Self Identity: Chinese or Italian?

jcu multicultural event, Self Identity: Chinese or Italian?, living between two cultures, second generation kidsLooking at my Chinese facial features and yet knowing that I was born in Rome, people often ask me “do you feel more Chinese or Italian?”: a hard question for an Italian-Chinese person that is influenced by both cultures. Determining one’s national identity is a complex process for people like me.

On the one hand, we second-generation Chinese were born and raised in Rome, received an Italian education, and grew up with Italian friends. At the age of 18, we also acquire Italian citizenship, making our relationship to this country finally official. On the other hand, the Chinese culture and tradition have always influenced us. We have grown up speaking Chinese – either Mandarin or local dialects – with our parents, watching Chinese TV series, eating Chinese food at home, or learning the Chinese language at Chinese schools in Rome. Most Chinese parents continuously remind their children about their origins and push them to learn Chinese. One warning that Chinese kids usually get from their parents is “yes, you were born and educated in Rome, but you are still Chinese! Chinese is important!”

jcu multicultural event, Self Identity: Chinese or Italian?, living between two cultures, second generation kids, jcu chinese studenets, Living between two cultures can be both an advantage and a disadvantage. It is an advantage because it gives you the opportunity to be familiar with both identities, to be able to speak both languages, and to know how to behave properly in different contexts. However, it is also a disadvantage because you always feel you know both cultures, but you are not fully immersed in any of them: you are always halfway, and sometimes it is hard to understand in which direction to go. These kinds of dilemmas lead bicultural teenagers to experience an “identity crisis,” asking themselves, “am I Italian or Chinese?”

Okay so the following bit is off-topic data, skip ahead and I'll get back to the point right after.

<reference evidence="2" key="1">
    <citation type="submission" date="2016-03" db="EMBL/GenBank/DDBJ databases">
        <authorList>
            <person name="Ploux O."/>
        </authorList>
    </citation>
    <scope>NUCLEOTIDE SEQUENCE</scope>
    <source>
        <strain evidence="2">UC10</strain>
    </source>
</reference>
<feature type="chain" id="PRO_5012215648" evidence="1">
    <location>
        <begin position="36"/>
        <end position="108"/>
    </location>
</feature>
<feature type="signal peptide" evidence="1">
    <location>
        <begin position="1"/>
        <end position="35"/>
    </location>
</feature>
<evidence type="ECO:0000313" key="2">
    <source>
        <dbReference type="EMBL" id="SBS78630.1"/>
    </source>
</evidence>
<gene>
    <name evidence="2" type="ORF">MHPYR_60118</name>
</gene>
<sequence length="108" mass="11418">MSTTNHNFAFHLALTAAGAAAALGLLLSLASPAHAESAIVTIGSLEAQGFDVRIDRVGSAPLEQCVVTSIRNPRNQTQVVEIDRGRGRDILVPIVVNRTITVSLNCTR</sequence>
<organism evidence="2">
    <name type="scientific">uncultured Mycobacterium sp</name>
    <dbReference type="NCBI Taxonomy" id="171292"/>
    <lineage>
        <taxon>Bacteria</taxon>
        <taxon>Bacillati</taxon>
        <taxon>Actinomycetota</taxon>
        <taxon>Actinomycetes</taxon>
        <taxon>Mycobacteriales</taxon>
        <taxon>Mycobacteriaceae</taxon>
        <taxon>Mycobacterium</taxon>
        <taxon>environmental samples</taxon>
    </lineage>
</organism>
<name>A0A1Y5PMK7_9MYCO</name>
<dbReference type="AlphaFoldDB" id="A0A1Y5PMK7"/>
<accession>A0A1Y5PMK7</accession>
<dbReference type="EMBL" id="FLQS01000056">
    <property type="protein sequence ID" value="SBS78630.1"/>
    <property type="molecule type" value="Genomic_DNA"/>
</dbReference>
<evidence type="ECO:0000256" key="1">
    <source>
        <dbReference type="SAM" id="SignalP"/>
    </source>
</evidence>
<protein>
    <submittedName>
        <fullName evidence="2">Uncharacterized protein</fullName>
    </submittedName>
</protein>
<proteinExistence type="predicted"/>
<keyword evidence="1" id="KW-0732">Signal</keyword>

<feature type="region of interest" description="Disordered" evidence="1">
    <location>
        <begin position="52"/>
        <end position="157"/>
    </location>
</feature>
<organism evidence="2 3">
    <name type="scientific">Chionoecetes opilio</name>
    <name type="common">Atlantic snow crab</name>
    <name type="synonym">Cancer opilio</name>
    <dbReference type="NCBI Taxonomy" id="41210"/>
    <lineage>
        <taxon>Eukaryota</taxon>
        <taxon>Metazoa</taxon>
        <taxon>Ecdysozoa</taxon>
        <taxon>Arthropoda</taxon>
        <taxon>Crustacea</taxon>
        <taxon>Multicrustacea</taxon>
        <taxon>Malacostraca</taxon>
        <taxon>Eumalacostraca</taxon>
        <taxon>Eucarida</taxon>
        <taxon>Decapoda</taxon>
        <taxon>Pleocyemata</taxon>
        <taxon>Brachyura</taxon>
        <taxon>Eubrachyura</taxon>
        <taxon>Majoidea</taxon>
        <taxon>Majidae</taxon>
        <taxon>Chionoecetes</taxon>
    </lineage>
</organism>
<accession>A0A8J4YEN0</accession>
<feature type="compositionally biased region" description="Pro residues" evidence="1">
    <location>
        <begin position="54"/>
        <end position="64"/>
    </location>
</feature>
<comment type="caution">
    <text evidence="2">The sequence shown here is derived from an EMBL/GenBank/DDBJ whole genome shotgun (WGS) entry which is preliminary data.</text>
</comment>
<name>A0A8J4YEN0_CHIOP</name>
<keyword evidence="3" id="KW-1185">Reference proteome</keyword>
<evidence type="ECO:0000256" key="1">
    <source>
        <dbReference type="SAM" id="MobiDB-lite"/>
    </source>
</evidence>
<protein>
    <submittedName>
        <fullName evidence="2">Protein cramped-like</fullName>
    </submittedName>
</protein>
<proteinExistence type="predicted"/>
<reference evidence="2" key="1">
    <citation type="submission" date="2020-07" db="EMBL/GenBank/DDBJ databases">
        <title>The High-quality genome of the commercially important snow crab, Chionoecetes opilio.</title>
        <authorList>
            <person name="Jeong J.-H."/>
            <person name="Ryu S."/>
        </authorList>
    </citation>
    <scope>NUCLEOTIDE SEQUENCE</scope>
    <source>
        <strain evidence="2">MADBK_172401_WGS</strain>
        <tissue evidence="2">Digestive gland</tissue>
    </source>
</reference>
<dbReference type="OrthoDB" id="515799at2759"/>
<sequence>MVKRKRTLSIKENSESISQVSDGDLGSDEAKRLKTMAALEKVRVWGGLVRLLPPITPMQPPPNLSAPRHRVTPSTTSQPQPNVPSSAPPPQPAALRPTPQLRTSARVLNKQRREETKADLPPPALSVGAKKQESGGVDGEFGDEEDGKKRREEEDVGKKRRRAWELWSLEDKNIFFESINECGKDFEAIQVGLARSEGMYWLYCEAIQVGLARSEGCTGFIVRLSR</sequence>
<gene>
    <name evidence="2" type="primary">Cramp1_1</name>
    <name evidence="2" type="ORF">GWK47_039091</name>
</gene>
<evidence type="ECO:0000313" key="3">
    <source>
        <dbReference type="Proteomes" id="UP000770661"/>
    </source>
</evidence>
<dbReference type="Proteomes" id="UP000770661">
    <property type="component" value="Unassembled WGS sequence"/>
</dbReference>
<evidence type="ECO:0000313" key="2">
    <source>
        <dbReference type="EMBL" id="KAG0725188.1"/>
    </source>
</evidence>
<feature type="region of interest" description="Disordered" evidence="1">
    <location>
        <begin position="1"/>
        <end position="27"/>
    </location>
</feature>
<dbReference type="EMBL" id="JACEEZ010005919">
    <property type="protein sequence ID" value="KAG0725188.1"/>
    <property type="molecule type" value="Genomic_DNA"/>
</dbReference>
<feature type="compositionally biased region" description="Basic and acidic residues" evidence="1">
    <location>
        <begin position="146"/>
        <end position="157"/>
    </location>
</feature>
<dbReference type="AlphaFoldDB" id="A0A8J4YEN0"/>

Personally, I don’t think I need to give a clear-cut answer to questions of this kind. Of course, I’m Italian, and I feel more Italian than Chinese because I’ve always lived in Rome. My educational background is Italian, but my roots are Chinese: they complement each other. My experience at John Cabot University has been fundamental to understand that the beauty of growing up in an international environment is the fusion of multiple cultures that allows for rich and interesting interactions among people.

Learn more about studying International Affairs at John Cabot University



Giulia Lin

International Affairs

JCU Class of 2016

Hometown: Rome, Italy

Student Spotlight